© Herald file photo
Mayor Greg Dionne wants to see the city’s population grow to 50,000 by the year 2025.
Boiled down to its bare bones, the tentative plan for Prince Albert’s future is population growth.
By 2025, Mayor Greg Dionne wants to see the city’s population total 50,000 people.
Such growth marks a unique challenge -- the difficulty of which depending on what numbers one chooses to follow.
Statistics Canada’s latest count (2011) notes a city population of 35,129 -- a 1,000-person jump from 2006.
At the time of the count’s 2012 release, the city disputed the number, which at 2.94 per cent was the lowest rate of growth among Saskatchewan cities.
Prince Albert’s large transient population, in which people consider themselves residents of other communities even though they stay in Prince Albert, was considered a contributing factor for the low count.
Now, Dionne said he, city council and administration are all looking at a continued effort to increase the city’s population, regardless of how it’s counted or determined.
“When the population grows it grows your tax base -- It grows everything in your city,” he said. “It takes relief off your tax base.
“Sometimes you can fund your increases just by growth, and it would be kind of nice to not raise taxes for a couple years because of our growth.”
The population increase initiative was one of many key findings from two days of private meetings between city council and administration that were held last week, Dionne explained, referring to them as “strategic planning sessions.”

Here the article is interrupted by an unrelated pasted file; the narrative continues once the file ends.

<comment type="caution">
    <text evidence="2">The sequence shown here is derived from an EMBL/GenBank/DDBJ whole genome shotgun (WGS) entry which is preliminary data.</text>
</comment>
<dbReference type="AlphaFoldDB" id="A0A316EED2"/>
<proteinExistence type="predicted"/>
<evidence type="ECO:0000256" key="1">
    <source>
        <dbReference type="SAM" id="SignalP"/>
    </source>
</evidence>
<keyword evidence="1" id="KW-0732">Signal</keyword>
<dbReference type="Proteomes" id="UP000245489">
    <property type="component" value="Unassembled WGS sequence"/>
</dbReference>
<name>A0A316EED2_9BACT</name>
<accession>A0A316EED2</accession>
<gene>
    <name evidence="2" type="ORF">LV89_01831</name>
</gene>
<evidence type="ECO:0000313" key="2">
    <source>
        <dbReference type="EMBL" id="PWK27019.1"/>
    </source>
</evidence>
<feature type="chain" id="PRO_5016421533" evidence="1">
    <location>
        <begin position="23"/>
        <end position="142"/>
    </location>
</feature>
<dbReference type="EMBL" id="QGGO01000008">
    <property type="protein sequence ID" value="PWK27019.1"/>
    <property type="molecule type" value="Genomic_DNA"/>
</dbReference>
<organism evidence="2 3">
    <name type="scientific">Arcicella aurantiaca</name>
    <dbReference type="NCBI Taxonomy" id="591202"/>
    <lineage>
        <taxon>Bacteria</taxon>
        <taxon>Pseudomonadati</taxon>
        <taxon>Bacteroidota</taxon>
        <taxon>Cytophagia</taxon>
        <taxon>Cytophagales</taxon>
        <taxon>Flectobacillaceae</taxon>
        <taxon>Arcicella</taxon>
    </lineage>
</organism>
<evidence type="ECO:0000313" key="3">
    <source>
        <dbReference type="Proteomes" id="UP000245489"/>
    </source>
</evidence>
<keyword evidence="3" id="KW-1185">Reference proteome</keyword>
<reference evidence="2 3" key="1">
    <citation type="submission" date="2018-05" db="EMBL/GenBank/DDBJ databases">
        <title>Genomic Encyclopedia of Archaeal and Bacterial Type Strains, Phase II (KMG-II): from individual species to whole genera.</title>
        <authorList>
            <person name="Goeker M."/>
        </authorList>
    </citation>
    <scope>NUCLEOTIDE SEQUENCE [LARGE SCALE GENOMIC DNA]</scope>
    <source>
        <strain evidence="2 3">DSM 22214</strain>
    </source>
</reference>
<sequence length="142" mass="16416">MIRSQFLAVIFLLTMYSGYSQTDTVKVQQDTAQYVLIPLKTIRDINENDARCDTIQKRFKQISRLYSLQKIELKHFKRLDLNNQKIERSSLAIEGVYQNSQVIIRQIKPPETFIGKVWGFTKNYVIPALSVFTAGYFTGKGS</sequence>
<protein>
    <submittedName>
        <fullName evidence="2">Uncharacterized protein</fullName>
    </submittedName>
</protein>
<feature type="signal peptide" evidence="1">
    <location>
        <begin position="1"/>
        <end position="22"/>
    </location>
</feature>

“We’re a little more focused on what we want to do and where we want to bring the city in the next couple years, so people will soon hear some of our announcements on what we want to do and some changes I’m excited about,” he said.
Sometimes you can fund your increases just by growth, and it would be kind of nice to not raise taxes for a couple years because of our growth. Greg Dionne
Everything to the “kitchen sink” was discussed, he said, noting that “we really want to become customer service friendly and we want people to know we’re open.”
After the session’s facilitator has compiled all of council and administration’s findings, they’ll be distilled into a report that will be made available to the public, Dionne said.
In the days leading up to Jan. 1, 2014, Dionne said that improving the local economy would be key – a statement he reaffirmed this week, noting that it’s the first step in reaching his population goal of 50,000.
“I hope we have a vibrant community and that we have great jobs for our young people to stay here.”
Last week’s two-day strategic planning get-together was closed to the public, meaning the city’s elected officials did not make any changes to the city.
As per the Government of Saskatchewan’s Ministry of Government Relations protocol, “no business can be transacted, including the passing of resolutions or bylaws. If council agrees on actions to be taken, the proposed actions will need to come back to an open/public meeting for ratification.”
Also under Ministry of Government Relations protocol, “Long-range or strategic planning” is listed as a viable reason for holding meetings out of the public eye.